14. Pfohl, H.-C., Köhler, H., Thomas, D.: State of the art in supply chain risk management research: Empirical and conceptual findings and a roadmap for the implementation in practice. Logistics Research 2, 33–44 (2010)CrossRefGoogle Scholar
  15. Ponomarov, S., Holcomb, M.: Understanding the concept of supply chain resilience. Intern. J. Logistics Manag. 20, 124–143 (2009)CrossRefGoogle Scholar
  16. Ravindran, A.R., Bilsel, R.U., Wadhwa, V., Yang, T.: Risk adjusted multicriteria supplier selection models with applications. Intern. J. Production Research 48, 405–424 (2010)CrossRefGoogle Scholar
  17. Santoso, T., et al.: A stochastic programming approach for supply chain network design under uncertainty. European J. Operational Research 167(1), 96–115 (2005)CrossRefGoogle Scholar
  18. Schütz, P., Tomasgard, A., Ahmed, S.: Supply chain design under uncertainty using sample average approximation and dual decomposition. European J. Operational Research 199(2), 409–419 (2009)CrossRefGoogle Scholar
  19. Sheffi, Y., Rice, J.: A supply chain view of the resilient enterprise. MIT Sloan Management Review 47, 41–48 (2005)Google Scholar
  20. Svensson, G.: A conceptual framework of vulnerability in firms’ inbound and outbound logistics flows. Intern. J. Physical Distr. Logistics Manag. 32, 110–134 (2002)CrossRefGoogle Scholar
  21. Tandler, S., Eßig, M.: Supply Chain Safety Management: Konzeption und Gestaltungsempfehlungen. In: Bogaschewsky, R., Eßig, M., Lasch, R., Stölzle, W. (eds.) Supply Management Research: Aktuelle Forschungsergebnisse 2011, Gabler, Wiesbaden, pp. 57–92 (2011)Google Scholar
  22. Tang, C.: Perspectives in supply chain risk management. Intern. J. Production Economics 103, 451–488 (2006a)CrossRefGoogle Scholar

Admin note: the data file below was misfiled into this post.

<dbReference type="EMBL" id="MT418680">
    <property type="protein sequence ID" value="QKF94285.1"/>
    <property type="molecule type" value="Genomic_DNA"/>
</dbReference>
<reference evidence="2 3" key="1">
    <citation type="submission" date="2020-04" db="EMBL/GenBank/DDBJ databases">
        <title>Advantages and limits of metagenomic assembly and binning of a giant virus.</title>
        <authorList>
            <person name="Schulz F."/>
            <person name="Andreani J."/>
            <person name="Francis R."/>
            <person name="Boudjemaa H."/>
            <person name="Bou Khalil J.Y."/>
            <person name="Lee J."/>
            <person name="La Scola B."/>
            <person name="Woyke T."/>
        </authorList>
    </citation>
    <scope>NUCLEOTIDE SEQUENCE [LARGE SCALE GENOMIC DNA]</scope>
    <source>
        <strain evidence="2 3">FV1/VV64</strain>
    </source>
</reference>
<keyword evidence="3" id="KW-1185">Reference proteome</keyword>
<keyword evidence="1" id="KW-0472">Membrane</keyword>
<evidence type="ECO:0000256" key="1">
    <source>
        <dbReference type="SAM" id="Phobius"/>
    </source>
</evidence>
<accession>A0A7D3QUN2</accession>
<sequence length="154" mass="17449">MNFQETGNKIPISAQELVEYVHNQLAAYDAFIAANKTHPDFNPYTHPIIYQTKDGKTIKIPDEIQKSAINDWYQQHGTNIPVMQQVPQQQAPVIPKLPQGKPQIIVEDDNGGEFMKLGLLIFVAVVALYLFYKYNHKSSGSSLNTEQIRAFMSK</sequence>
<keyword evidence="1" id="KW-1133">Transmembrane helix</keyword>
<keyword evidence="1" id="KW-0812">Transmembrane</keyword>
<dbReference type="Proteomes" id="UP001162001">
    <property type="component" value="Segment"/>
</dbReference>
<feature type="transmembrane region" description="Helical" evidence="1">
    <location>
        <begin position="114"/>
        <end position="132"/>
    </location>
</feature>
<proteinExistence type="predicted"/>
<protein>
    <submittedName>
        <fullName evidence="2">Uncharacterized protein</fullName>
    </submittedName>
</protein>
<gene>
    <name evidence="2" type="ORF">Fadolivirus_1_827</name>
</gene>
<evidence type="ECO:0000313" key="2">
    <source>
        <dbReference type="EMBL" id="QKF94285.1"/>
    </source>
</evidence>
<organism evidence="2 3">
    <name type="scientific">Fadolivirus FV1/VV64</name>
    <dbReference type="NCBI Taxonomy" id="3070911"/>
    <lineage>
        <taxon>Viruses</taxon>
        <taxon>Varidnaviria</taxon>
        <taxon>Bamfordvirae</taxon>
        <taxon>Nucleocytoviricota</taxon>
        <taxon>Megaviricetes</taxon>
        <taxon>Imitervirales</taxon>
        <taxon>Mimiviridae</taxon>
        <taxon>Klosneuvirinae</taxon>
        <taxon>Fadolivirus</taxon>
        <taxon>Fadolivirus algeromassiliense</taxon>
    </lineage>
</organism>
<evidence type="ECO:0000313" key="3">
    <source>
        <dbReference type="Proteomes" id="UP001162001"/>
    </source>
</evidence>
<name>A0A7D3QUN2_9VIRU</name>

23. Tang, C.: Robust strategies for mitigating supply chain disruptions. Intern. J. Logistics: Research & Applications 9, 33–45 (2006b)CrossRefGoogle Scholar
  24. Teuteberg, F.: Supply chain risk management: A neural network approach. In: Ijioui, R., Emmerich, H., Ceyp, M. (eds.) Strategies and Tactics in Supply Chain Event Management, pp. 99–118. Springer, Berlin (2008)CrossRefGoogle Scholar
  25. Wagner, S., Bode, C.: An empirical examination of supply chain performance along several dimensions of risk. J. Business Logistics 29, 307–325 (2008)CrossRefGoogle Scholar
  26. Wagner, S., Neshat, N.: Assessing the vulnerability of supply chains using graph theory. Intern. J. Production Economics 126, 121–129 (2010)CrossRefGoogle Scholar
  27. Yang, Z.-L., Wang, J., Bonsall, S., Yang, J.-B., Fang, Q.-G.: A subjective risk analysis approach for container supply chains. Int. J. Automation Comput. 1, 85–92 (2005)CrossRefGoogle Scholar
  28. Zsidisin, G., Ellram, L.: An agency theory investigation of supply risk management. J. Supply Chain Management 39, 15–27 (2003)CrossRefGoogle Scholar
  29. Zsidisin, G., Wagner, S.: Do perceptions become reality? The moderating role of supply chain resiliency on disruption occurrence. J. Business Logistics 31, 1–20 (2010)CrossRefGoogle Scholar

Copyright information

© Springer-Verlag Berlin Heidelberg 2013

Authors and Affiliations

  • Andreas Brieden
    • 1
  • Peter Gritzmann
    • 2
  • Michael Öllinger
    • 3
  1. 1.Inhaber der Professur für Statistik, insbesondere Risikomanagement (English: Statistics and Risk Management)Universität der Bundeswehr MünchenNeubibergGermany
  2. 2.Zentrum Mathematik, Lehrstuhl für Angewandte Geometrie und Diskrete Mathematik (English: Applied Geometry und Discrete Mathematics)Technische Universität MünchenGarchingGermany
  3. 3.Wissenschaftlicher Mitarbeiter an der Professur für Statistik, Insbesondere RisikomanagementUniversität der Bundeswehr MünchenNeubibergGermany

Personalised recommendations